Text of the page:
Engaging the ACT Government’s Parks and Conservation Services’ Brett McNamara as an adviser, and a key component on the environmental and heritage aspects of construction, was fundamental to the success of the project. Brett believes the shared vision was what made the project so successful, “I can recall early conversation based on the premise of ensuring that post Dam construction, we would have an enduring and lasting legacy. Today as you stroll down the majestic tree lined Cotter Avenue we have collectively achieved that vision.”

With Canberra’s centenary approaching, it was important that the construction was recorded for future generations. Just as the building of the original Cotter Dam and associated pump house was photographed for posterity, and used to mark 100 years of engineering in the capital, so too our contemporary engineers used digital technology to record the building of this modern engineering feat. The project and its people were recorded by local documentary maker Richard Snashall, who has so far produced around 60 short films. Renowned Canberra landscape photographer, Col Ellis has documented the land and the construction through a series of 50 events producing a library of images that will mark the construction for future generations.

Preserving the construction and the history of the area for future generations and inspiring young people to create their own engineering stories is something that has always been important to the construction team. The Cotter Dam’s associated education program has engaged with more than 1600 young people, teaching them about the role the River Cotter played in the location of our nation’s capital. It also promotes the importance of protecting the water catchment, and following a decade of drought, water’s role as a vital natural resource.

The Enlarged Cotter Dam project was part of a wider program of major water security projects which also included the construction of the Murrumbidgee to Googong (M2G) pipeline, the upgrade of the Googong Dam Spillway (GDS) and the Murrumbidgee to Cotter upgrade of the 100-year old Cotter pump station. Together, these projects would provide water security for future generations of Canberrans. The M2G project would replicate the environmental elements of the Cotter Dam enlargement. Working with the Australian National Botanic Gardens the construction team endeavoured to preserve the endangered small purple pea, Swainsona recta. Seeds were collected and germinated before seedlings were planted around the Williamsdale region. The plants are now flowering profusely, producing healthy seeds that have been collected and deposited safely in the National Seed Bank.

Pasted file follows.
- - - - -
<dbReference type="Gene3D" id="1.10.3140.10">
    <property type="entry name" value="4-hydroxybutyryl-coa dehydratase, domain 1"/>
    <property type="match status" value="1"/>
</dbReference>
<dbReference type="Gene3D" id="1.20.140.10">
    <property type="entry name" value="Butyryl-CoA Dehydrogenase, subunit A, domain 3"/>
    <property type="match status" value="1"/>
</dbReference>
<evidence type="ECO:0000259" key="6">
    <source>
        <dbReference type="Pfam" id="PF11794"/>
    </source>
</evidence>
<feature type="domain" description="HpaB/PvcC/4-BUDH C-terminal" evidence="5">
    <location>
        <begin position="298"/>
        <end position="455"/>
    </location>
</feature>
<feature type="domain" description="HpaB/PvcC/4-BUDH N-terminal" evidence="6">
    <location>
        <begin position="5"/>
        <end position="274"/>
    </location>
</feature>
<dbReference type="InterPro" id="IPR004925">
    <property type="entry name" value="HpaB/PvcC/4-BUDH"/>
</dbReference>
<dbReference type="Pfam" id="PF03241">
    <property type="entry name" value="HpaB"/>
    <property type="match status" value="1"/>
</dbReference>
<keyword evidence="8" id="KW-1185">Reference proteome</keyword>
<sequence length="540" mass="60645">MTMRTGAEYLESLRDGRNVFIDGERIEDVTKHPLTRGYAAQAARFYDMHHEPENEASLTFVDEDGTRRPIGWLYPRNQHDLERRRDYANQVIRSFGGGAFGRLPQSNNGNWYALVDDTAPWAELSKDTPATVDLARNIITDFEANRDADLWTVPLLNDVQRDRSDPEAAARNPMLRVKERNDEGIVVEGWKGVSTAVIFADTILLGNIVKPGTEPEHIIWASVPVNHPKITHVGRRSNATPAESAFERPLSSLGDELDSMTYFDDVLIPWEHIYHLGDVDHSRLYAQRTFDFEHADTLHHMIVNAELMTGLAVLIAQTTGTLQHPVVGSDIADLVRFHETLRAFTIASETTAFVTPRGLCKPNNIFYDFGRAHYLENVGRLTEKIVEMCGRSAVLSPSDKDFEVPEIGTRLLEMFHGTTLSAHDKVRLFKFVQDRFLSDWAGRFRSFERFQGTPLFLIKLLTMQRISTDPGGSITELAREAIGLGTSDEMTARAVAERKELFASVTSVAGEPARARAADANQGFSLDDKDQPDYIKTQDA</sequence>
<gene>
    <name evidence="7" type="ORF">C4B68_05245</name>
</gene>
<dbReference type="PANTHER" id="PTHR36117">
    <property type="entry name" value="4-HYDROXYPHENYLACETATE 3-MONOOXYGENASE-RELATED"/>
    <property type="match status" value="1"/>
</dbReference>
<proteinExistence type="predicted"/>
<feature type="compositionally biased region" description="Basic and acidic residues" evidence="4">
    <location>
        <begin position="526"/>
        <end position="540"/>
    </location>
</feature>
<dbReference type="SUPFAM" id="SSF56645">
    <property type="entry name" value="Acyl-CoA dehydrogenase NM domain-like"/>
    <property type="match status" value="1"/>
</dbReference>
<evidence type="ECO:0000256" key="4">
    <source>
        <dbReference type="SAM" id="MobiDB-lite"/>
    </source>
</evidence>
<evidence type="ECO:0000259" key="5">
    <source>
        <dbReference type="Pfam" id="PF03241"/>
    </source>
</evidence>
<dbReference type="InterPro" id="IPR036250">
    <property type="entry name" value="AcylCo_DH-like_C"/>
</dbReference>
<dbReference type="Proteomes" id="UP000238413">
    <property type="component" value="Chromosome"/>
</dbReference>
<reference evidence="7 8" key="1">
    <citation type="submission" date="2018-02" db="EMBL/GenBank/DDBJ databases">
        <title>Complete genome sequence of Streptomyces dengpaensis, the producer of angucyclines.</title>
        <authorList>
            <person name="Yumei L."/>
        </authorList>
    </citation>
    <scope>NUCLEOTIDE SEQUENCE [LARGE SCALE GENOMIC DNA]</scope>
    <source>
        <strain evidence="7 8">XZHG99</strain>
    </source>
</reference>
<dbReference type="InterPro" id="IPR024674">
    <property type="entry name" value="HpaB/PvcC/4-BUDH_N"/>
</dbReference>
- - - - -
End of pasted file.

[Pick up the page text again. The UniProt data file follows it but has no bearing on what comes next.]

The Cotter dam construction project has had its fair share of hurdles to jump over. A geological fault that was only discovered during the excavation phase of the project set work back by a number of weeks and added millions of dollars to the budget. But while the project team did everything to protect nature, nature would strike back with awesome force. Just two days after the completion of the nearby Googong Dam Spillway upgrade project, the clouds that had been gathering over 10 years of drought burst and the spillway did the job it was designed to do admirably. In March 2012 nature exacted vengeance with a flood so intense that it threw scaffolding about like sticks. Tree trunks left ravaged by the bushfires years previously were left scattered across the construction site. The damage would take weeks to clear and cost the project tens of millions of dollars. Had the wall been complete, the inundating waters would have filled the dam twice over.

The dam, and indeed the wider Cotter Reserve was returned to the community in October 2013. Launched by Chief Minister Katy Gallagher, Canberra came out in force to celebrate the achievement. Just as enthusiasts had clamored a few short months before to walk along the crest, so too they headed to the Cotter to walk through a million tonnes of concrete and celebrate the opening with the unique experience of walking through the maintenance gallery area of the dam wall. Thousands enjoyed the family festivities and counted the 296 stairs from bottom to top.

The project has grabbed the imagination of the community, with Dam Cam – the strategically positioned web camera recording every minute of construction – being eagerly followed by thousands of enthusiasts. It has been among the most viewed pages on the ACTEW website.  It has inspired future generations of engineers as young boys and girls learned about the construction, environmental engineering and the importance of water as a raw natural resource. Families have returned to the Cotter in droves, with the project team and its partners delivering modern facilities for a traditional picnic venue under the project’s heritage banner.

The construction has always looked to the future, in developing innovative building methods, new environmental thinking and working in partnership with numerous stakeholders. However, first and foremost it looked to provide essential water security for future generations of Canberrans and support the economic growth and development of our capital, regardless of what population growth or our changing climate might throw our way – it has been and always will be a little Aussie battler.

Click here for a detailed look at dams in Australia

Chris is a publishing veteran, having launched more than ten magazines over the course of his career. As the Publisher of Utility, his role today is more hands-off, but every now and then he likes to jump back on the tools and flex his wordsmithing muscles.